Communalism in Sindh

FOR some time now, the pluralistic Sufi ethos of Sindh has been under threat from the forces of bigotry. The recent disturbances in the district of Ghotki appear to be part of this ugly trend. On Wednesday, two teenagers belonging to the Hindu community were shot while at a tea shop in the district; one of the victims, Sheetan Kumar, died on the spot. Tensions in the area had been high as earlier reports had emerged about the alleged desecration of the Quran. Local police officials say the suspect involved in the alleged desecration, and who had apparently embraced Islam, was mentally unstable. As is the case whenever matters of such a sensitive nature occur, the reported desecration and the murder sparked communal tension in Ghotki, with protest demonstrations and closures of markets.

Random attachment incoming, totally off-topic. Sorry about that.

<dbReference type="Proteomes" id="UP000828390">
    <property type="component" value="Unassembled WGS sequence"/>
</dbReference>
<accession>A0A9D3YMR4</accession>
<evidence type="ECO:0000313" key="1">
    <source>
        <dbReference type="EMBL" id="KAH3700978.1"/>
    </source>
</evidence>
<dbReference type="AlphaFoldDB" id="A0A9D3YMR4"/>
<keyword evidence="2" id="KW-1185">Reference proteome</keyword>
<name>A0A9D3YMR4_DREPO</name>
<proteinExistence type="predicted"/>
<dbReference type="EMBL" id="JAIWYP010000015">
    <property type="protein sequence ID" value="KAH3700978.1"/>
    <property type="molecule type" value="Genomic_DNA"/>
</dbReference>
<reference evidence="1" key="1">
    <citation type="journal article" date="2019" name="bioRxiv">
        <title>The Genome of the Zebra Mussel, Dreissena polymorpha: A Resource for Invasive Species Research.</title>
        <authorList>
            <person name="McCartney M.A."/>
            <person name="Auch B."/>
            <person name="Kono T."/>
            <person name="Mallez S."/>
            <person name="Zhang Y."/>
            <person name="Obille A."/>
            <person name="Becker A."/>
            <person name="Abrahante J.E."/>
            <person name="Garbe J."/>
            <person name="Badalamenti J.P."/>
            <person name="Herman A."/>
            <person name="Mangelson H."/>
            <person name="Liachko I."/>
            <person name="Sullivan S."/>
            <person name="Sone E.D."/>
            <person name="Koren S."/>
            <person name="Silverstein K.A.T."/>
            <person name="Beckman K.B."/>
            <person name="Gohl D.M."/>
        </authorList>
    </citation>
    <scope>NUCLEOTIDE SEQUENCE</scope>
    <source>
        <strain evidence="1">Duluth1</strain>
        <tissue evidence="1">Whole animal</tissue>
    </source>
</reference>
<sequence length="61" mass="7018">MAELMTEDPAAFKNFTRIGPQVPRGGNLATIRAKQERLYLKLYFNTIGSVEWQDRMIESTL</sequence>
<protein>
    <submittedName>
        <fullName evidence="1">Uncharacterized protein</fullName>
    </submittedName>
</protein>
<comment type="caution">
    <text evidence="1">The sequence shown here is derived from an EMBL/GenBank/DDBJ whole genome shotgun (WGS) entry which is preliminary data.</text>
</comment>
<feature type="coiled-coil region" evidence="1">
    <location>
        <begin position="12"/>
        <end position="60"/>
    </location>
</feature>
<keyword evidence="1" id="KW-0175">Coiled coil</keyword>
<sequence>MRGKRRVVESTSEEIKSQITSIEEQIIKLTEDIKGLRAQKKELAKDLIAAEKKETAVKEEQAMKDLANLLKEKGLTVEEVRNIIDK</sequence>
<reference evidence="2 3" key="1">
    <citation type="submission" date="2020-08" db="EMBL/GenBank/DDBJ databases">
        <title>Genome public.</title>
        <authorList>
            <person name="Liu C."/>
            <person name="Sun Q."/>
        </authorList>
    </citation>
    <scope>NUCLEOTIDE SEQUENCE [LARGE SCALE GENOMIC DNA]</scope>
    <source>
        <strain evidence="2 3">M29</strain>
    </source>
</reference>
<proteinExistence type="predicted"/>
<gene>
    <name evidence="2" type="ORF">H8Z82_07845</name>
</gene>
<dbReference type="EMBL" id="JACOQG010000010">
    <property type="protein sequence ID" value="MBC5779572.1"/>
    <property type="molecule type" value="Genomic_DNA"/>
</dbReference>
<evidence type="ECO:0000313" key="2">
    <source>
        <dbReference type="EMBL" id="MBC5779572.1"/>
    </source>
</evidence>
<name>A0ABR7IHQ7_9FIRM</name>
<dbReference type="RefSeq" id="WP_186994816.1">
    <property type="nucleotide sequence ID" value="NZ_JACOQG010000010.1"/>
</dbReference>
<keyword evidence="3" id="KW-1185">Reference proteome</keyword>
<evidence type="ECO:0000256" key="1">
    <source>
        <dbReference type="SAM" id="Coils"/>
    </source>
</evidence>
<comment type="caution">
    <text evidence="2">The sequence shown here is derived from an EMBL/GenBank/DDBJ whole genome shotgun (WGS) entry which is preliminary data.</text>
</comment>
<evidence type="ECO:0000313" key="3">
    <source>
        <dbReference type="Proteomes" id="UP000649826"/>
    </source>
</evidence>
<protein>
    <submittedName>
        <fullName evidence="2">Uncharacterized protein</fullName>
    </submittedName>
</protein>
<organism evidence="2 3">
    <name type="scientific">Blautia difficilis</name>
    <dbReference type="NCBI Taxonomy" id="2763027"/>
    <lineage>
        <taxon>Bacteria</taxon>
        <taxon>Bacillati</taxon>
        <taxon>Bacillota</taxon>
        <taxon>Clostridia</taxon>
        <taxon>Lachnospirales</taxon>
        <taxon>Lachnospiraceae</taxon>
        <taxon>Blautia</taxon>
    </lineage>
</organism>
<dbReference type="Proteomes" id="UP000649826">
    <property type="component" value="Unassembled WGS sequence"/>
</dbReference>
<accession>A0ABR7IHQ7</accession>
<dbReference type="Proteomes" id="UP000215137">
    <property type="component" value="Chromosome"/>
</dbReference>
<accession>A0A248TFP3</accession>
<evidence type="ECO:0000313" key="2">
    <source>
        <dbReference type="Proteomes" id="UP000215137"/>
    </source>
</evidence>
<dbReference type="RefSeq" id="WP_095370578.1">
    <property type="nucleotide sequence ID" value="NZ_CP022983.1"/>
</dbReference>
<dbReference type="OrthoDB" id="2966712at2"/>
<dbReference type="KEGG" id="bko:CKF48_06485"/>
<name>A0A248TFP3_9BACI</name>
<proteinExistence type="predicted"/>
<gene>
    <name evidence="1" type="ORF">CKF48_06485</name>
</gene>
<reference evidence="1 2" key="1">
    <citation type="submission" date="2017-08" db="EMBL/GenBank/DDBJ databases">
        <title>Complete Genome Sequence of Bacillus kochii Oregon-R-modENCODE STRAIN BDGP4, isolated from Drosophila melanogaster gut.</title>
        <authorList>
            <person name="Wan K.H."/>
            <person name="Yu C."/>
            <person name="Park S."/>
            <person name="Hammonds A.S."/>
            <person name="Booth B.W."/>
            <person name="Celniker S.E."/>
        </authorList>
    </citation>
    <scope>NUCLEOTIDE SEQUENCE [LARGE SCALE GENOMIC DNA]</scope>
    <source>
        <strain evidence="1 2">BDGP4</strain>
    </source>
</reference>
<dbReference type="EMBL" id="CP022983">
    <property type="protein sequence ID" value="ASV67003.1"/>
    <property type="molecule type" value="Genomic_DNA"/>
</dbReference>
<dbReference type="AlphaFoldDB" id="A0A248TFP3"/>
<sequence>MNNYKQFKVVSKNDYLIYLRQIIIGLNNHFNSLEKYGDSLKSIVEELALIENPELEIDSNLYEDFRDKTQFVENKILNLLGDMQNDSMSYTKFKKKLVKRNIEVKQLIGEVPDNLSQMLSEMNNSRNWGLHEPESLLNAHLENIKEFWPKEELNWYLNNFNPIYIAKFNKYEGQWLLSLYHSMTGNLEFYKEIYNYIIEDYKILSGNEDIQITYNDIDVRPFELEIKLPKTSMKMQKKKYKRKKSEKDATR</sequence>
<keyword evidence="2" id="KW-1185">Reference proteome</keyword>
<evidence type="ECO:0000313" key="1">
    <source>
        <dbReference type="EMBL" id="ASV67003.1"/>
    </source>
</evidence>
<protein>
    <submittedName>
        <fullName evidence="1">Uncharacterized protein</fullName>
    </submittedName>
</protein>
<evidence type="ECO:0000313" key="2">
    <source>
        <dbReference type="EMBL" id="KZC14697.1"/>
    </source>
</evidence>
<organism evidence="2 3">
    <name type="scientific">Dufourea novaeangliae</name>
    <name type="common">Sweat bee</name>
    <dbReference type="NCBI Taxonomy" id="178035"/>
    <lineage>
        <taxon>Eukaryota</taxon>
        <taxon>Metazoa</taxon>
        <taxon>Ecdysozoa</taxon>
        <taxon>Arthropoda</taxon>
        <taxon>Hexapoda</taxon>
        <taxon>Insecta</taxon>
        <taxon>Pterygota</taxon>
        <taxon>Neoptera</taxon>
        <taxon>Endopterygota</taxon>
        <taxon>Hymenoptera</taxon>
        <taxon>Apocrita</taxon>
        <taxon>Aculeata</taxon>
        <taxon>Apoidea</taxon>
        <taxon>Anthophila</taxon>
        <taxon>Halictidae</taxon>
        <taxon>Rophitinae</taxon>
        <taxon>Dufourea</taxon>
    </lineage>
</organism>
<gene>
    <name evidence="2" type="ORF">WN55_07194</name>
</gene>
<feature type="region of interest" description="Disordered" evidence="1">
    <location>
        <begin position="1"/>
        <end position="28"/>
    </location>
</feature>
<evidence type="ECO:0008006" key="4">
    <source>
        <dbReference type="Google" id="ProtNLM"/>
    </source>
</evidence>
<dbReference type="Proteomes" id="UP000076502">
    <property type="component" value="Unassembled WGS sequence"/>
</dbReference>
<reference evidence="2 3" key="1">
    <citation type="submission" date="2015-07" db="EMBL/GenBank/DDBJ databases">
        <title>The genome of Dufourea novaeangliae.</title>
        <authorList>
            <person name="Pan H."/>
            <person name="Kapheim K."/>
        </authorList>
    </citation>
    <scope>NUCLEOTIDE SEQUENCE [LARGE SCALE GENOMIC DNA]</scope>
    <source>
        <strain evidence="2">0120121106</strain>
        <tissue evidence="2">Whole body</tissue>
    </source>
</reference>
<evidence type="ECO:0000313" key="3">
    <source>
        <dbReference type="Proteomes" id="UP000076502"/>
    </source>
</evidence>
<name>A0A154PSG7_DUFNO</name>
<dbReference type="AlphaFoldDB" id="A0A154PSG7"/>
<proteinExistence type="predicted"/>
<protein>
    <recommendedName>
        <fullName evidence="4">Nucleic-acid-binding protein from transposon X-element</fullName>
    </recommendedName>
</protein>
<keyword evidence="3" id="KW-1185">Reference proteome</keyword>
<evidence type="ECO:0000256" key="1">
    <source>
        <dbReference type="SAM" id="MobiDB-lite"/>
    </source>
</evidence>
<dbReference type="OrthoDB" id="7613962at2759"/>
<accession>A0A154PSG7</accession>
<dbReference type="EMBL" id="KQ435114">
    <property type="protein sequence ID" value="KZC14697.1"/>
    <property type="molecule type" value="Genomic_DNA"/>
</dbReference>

Read more » DAWN
See more » http://www.dawn.com/news/1274310

Unforgettable Sindhi songs – Amar Geet – Toon Yaad Wari Aaein – Singer Sonia Kawal

Tribute to Shamsher-ul-Hydri and Original Singer was Mahjbeen Kazekbash. Visit http://sindhimusic.com/ for more videos. AA Production (MAKA Production) presents (Amar Geet Vol-1) the collection of unforgettable Sindhi songs.

Courtesy: AA Production (MAKA Production)

Who were the people of the Indus Valley Civilisation? The Mystery of Mound 4

 

Archaeologists at Rakhigarhi in Haryana hope their excavations throw up an answer to this and more, unlocking the mysteries of the people of ancient India.